The canonical correlation analysis (CCA) forecast of
SST in the central Pacific (Barnett et al. 1988, Science, 241,
192‑196; Barnston and Ropelewski
1992, J. Climate, 5, 1316‑1345), is shown in Figs. F1 and F2. This forecast is produced routinely by the
Prediction Branch of the Climate Prediction Center. The
predictions from the National Centers for Environmental Prediction (NCEP)
Coupled Forecast System Model (CFS03) are presented in Figs. F3 and
F4a, F4b. Predictions from the
Markov model (Xue, et al. 2000: J. Climate, 13,
849‑871) are shown in Figs. F5 and F6. Predictions from the latest version of the
LDEO model (Chen et al. 2000: Geophys. Res.
Let., 27, 2585‑2587) are shown in Figs. F7
and F8. Predictions using linear inverse modeling (Penland and Magorian 1993: J.
Climate, 6, 1067‑1076) are shown in Figs. F9 and F10. Predictions from the Scripps / Max Planck
Institute (MPI) hybrid coupled model (Barnett et al. 1993: J. Climate, 6,
1545‑1566) are shown in Fig. F11.
Predictions from the ENSO‑CLIPER statistical model (Knaff and Landsea 1997, Wea.
Forecasting, 12, 633‑652) are shown in Fig. F12. Niño 3.4 predictions are summarized in Fig.
F13, provided by the Forecasting and Prediction Research Group of the IRI.
The CPC and the contributors to the Forecast Forum caution
potential users of this predictive information that they can expect only modest
ENSO Alert System Status: La Niña Advisory
Niña is expected to transition to ENSO-neutral during April-May, with ENSO-neutral
then likely (greater than 50% chance) to continue through the Northern
Hemisphere summer 2018.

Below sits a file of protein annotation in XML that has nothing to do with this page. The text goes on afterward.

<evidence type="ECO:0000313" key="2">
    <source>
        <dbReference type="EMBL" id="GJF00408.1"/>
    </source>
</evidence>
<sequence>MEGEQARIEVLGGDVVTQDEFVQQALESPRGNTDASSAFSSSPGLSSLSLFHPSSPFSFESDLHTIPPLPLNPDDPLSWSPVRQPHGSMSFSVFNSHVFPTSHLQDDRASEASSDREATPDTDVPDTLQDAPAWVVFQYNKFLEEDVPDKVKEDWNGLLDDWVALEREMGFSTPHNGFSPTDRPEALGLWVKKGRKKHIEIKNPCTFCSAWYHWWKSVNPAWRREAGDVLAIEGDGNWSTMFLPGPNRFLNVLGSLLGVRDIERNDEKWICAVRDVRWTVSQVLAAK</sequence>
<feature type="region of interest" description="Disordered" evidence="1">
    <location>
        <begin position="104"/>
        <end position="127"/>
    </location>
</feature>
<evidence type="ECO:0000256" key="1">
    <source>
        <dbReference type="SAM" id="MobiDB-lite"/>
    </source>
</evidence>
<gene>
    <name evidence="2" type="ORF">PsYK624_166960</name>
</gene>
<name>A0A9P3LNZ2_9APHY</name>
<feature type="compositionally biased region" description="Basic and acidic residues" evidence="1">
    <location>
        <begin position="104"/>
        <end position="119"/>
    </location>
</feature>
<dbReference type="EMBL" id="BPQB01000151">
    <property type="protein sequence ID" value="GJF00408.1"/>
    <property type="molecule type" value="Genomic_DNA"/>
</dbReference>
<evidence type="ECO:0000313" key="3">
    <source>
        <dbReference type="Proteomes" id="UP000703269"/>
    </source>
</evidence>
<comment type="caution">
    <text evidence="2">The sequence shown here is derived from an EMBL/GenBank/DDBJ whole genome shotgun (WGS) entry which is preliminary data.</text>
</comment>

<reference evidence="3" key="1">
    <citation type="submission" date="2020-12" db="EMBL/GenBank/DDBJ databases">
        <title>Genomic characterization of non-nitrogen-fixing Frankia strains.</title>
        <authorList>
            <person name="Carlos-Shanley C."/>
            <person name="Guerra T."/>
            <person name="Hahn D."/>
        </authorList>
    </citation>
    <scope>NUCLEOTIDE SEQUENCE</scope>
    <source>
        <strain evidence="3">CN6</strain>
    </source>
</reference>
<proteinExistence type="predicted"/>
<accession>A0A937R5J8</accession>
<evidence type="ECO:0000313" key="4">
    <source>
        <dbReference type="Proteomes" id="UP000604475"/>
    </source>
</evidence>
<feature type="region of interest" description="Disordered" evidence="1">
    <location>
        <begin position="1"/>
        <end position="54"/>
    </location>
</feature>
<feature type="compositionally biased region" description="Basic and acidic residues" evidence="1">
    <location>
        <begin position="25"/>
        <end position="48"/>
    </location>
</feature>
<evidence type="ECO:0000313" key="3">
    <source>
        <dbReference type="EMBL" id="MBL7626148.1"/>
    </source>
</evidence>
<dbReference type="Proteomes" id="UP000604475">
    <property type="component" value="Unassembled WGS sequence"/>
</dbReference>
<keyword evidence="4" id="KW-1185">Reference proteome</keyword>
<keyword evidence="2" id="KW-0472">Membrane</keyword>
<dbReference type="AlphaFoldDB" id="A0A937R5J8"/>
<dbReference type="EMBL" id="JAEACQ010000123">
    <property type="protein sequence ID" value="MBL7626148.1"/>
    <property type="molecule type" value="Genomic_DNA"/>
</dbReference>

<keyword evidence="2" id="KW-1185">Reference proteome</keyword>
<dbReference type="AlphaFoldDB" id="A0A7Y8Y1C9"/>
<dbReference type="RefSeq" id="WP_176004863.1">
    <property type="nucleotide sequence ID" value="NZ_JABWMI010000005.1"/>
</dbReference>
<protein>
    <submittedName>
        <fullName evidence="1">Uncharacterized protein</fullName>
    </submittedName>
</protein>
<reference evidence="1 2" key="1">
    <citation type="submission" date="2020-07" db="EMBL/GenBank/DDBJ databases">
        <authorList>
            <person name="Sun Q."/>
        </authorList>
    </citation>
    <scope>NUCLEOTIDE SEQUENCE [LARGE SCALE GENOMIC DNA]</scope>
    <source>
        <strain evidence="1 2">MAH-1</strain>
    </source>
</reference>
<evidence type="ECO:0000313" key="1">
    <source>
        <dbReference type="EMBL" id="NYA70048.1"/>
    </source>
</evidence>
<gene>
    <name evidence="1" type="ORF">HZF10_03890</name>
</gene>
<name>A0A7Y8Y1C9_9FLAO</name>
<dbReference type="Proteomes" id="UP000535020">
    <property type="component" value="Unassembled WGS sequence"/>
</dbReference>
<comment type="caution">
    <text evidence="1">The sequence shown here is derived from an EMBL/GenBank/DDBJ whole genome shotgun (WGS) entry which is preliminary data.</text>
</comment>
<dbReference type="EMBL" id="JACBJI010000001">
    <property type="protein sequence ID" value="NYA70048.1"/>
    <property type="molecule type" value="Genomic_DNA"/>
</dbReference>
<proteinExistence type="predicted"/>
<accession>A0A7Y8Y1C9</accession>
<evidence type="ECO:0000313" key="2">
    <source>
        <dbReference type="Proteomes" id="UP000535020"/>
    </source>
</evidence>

March 2018, La Niña continued to weaken, but was still reflected by
below-average sea surface temperatures (SSTs) across the east-central and
eastern equatorial Pacific Ocean (Fig. T18). The latest monthly index values
were -0.7°C and -0.8°C in the Niño-3.4
and Niño-3 regions, respectively, -0.8°C in the Niño1+2 region, and near zero in the Niño.4 region (Table T2).
While negative anomalies were weakening near the surface, the sub-surface
temperature anomalies (averaged across 180°-100°W) warmed due to the eastward
propagation of a downwelling equatorial oceanic
Kelvin wave (Fig. T17). Convection was suppressed near and
east of the Date Line and enhanced over the far western tropical Pacific Ocean
Low-level wind anomalies were easterly over the east-central Pacific,
and westerly over the far western Pacific. At upper-levels, winds
were anomalously westerly over the eastern Pacific (Figs. T20, T21). Overall, the ocean and atmosphere system
remained consistent with a weak La Niña.
models in the IRI/CPC plume predict La Niña will decay and return to
ENSO-neutral during the current March-May season (Figs. F1-F13).
The forecaster consensus similarly favors a transition to neutral, with a
continuation of ENSO-neutral conditions through the summer 2018. Thereafter,
there is considerable forecast uncertainty, in part due to the lower prediction
skill for forecasts made at this time of year. In summary, La Niña is expected to transition to
ENSO-neutral during April-May, with ENSO-neutral then likely (greater than 50%
chance) to continue through the Northern Hemisphere summer 2018 (click CPC/IRI consensus forecast for the chance of each outcome for
each 3-month period).
updates of oceanic and atmospheric conditions are available on the Climate
Prediction Center homepage (El
Niño/La Niña Current Conditions and Expert Discussions).